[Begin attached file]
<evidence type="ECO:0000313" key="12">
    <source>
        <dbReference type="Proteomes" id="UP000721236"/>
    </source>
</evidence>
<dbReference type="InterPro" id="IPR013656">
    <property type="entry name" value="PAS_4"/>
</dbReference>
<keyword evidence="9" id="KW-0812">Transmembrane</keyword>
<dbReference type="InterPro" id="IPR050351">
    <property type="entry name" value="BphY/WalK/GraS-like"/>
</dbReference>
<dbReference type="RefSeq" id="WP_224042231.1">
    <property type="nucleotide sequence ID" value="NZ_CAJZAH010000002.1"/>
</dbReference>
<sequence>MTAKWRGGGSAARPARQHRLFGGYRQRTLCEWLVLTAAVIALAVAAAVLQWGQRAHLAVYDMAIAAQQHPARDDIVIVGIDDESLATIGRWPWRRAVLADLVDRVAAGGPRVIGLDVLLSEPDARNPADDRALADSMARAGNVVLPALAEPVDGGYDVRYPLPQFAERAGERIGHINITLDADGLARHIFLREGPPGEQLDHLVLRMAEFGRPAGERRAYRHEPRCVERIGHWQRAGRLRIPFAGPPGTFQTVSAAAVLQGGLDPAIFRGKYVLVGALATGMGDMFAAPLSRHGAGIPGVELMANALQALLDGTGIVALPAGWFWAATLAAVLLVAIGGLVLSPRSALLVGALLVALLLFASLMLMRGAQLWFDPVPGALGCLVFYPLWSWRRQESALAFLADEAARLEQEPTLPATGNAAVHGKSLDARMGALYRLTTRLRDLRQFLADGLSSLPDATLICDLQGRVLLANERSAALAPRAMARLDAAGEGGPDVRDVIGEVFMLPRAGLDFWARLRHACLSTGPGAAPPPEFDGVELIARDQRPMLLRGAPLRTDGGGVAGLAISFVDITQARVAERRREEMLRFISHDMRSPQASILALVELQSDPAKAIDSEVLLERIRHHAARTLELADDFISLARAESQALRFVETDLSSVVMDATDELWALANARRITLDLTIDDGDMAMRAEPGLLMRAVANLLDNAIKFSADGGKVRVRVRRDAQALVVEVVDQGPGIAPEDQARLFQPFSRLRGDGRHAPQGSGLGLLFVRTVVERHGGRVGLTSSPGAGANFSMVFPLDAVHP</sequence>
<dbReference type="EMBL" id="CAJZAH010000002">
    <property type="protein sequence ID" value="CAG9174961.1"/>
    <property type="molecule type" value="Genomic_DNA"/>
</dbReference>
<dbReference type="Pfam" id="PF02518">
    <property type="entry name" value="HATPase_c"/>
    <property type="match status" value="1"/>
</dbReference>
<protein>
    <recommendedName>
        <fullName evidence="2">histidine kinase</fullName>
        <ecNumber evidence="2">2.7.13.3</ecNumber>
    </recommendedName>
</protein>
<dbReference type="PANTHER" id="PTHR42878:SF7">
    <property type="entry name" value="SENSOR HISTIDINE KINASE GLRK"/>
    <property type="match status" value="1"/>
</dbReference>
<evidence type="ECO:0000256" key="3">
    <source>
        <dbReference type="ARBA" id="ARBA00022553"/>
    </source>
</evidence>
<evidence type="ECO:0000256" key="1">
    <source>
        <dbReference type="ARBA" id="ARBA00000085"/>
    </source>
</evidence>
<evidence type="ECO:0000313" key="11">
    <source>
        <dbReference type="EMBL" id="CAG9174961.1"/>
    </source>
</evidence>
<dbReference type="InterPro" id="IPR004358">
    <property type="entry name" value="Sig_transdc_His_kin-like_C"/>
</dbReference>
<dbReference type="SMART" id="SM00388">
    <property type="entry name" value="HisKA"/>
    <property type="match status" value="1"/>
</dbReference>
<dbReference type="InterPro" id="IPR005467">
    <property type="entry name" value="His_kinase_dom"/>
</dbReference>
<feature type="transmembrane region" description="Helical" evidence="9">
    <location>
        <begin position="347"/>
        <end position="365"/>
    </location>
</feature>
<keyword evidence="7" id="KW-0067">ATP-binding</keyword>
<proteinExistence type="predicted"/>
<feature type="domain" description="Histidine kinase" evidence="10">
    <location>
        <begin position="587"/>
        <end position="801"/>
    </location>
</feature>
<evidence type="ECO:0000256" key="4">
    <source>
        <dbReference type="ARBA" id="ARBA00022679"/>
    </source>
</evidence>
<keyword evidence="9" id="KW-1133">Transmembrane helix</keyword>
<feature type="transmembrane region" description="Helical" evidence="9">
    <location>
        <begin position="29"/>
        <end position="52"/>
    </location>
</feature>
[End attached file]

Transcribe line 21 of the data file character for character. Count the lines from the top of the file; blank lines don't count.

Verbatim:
<dbReference type="Pfam" id="PF02518">